Sunday, October 04, 2009

Feeling guilty about testing .....

Software testing is one of those fuzzy things where the theory in the books completely differs from how testing is done in practice. Unfortunately, the poor practitioners all too often end up feeling guilty for not testing their products properly. Compounding this problem is the fact that there is a whole lot of techniques that are positioned as 'best practice', 'will find the most bugs' etc. -- unfortunately they do no such thing expect adding to the guilt that the testing is poor.

How why is it so messy? Do we really need to test software as per the books?

The key observation from my experience is "normal developers test (execute) code to discover behaviour" -- so, they explore the program to check if it broadly matches the expected behaviour. Further, developers also work with requirements that are incomplete, potentially inconsistent and most of the time vague.

Developers to some extent guess what is expected. They will use fill in the gaps based on similar software systems (or) their common-sense (or) gut-feel as reference points. This guess work is unavoidable, unless the person providing the requirements, and the developer implementing the requirements both are 'perfect beings' [as in they are gods].

Back to the question at hand -- So how does one go about testing properly? Rather than directly answering it I would like to take one short detour to make my point.

Lets say you downloaded some new 'browser' software. Your intention is to browse the web, check e-mail, Facebook, Twitter etc. How do you go about testing the viability of this product for your needs? Do you start by writing down all their tasks, define expected behaviour and then proceed to validate? One can easily say that no sane/normal person does this. People explore tools and system -- and if they are not too painful, they get used.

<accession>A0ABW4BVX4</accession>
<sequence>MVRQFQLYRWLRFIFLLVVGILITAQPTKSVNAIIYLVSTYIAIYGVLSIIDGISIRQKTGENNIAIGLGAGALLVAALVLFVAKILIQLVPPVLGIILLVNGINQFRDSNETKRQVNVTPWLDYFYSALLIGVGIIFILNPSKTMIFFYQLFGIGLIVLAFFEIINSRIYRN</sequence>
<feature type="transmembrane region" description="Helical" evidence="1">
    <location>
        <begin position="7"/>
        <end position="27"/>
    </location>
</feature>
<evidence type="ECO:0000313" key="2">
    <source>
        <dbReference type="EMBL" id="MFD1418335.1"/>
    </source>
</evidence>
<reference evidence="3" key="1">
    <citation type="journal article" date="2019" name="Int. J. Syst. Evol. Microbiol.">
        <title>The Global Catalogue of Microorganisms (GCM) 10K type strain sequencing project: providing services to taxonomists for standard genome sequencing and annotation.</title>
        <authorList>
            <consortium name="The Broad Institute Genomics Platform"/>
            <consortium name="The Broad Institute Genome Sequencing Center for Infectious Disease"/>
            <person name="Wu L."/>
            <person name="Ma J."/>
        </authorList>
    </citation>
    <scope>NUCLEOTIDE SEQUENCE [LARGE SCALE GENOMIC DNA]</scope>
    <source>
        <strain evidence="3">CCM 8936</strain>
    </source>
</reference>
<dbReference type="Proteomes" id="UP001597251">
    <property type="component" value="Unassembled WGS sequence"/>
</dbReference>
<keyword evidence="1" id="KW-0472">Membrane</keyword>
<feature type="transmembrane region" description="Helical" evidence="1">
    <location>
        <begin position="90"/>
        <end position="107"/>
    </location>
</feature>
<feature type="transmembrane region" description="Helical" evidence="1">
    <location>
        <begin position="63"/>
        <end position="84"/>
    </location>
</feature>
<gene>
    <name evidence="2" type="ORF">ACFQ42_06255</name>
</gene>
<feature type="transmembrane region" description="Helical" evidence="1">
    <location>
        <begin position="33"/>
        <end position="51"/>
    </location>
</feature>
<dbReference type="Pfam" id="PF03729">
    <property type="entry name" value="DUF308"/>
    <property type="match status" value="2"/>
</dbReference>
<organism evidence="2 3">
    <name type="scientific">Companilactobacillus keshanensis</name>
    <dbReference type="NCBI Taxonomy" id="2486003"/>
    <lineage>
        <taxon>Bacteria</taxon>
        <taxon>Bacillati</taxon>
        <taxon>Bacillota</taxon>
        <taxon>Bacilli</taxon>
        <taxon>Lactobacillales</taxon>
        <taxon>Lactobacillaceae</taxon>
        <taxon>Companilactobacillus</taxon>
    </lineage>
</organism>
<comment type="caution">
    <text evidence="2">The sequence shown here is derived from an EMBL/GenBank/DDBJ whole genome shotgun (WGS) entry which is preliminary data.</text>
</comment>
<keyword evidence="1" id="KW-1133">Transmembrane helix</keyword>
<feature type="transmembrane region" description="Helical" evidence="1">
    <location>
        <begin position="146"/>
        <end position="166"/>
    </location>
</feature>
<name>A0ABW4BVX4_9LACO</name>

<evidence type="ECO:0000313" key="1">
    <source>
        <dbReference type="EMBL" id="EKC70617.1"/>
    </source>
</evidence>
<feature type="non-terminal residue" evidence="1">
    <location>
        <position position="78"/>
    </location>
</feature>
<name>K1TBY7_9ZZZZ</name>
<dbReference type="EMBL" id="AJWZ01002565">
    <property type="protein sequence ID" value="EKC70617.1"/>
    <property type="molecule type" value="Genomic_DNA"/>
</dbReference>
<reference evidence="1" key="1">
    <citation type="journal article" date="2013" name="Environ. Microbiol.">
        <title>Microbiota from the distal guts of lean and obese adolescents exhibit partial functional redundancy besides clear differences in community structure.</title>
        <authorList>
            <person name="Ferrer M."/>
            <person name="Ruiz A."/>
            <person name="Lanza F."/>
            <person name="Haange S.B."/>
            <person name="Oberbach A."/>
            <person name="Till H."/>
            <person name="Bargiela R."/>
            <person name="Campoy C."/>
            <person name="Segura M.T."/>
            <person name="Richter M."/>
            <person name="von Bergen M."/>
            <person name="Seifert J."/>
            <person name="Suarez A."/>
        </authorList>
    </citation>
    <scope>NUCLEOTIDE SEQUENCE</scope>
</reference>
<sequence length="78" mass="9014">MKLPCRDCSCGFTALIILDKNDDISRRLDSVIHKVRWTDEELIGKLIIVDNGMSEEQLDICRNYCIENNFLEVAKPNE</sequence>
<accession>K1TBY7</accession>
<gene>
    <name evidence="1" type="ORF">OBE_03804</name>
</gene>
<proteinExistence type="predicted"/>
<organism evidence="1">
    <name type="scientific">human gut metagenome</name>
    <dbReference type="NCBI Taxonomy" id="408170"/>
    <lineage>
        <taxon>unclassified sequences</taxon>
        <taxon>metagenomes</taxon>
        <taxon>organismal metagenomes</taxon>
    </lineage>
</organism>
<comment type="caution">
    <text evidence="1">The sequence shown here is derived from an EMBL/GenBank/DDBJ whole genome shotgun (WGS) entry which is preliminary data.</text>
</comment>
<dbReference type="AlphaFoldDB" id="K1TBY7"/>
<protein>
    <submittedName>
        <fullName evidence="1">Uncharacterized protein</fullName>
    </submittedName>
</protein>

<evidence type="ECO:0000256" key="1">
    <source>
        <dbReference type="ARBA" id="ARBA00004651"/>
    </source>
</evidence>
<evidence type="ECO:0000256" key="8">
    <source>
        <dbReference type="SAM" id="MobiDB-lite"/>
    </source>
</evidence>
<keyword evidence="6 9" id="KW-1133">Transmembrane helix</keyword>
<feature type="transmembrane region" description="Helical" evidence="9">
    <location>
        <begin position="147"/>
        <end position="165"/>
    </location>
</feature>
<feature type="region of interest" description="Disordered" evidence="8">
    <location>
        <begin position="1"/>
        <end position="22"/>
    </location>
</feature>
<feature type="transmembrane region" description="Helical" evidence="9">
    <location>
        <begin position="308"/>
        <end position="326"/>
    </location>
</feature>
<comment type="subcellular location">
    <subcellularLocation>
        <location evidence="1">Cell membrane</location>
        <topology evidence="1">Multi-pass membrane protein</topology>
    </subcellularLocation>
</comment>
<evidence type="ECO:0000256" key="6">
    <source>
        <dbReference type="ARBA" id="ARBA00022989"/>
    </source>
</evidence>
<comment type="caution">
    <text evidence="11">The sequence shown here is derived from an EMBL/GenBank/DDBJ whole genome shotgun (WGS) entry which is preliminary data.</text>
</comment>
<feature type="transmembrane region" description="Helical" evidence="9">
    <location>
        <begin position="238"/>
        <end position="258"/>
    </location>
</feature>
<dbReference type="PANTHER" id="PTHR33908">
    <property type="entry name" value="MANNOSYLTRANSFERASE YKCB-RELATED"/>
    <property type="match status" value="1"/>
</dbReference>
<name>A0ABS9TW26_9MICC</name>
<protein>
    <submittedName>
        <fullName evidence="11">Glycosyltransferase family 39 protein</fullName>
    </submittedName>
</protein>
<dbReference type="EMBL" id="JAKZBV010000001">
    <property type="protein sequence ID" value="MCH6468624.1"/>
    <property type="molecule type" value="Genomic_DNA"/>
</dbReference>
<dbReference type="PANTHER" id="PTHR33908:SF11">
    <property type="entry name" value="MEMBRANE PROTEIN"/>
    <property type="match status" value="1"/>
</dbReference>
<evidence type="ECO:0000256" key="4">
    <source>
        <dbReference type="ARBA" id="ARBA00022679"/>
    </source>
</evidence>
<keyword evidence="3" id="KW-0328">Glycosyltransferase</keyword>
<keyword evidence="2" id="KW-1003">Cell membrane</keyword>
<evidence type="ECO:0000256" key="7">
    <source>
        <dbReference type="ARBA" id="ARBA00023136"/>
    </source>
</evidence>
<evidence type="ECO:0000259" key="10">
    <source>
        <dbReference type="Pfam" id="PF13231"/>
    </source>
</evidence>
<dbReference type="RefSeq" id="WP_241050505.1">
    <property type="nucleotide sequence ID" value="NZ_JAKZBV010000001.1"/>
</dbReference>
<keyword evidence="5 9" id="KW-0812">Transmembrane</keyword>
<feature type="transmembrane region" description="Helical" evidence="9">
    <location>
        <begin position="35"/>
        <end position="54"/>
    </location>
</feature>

So, what is the most effective way to test a product? The simplest and easiest method is 'use it like the end-user would' -- and do not feel guilty that you are not doing enough.

I must add some limitations/variations:
1. If you have a well defined set of mathematical functions -- these can be tested formally and quite rigorously.

2. If you have a workflow (or) set of rules that are available as a mathematical expression (some graph, logic rules) again a testing approach that matches inputs to outputs will work.

3. Safety critical systems -- typically quite a lot of effort goes into the requirements to make sure that the fuzzy aspects are completely reduced.

In cases like the above, test coverage also comes in very handy. Effort can be put into automation and formal testing since it is actually likely to work. Things like compilers, parsers, business rule engines, workflow engines, chess playing software, data structures, well defined algorithms etc. will all fall into the above two categories. Rest of the time ... "use it to test it".

-- rv

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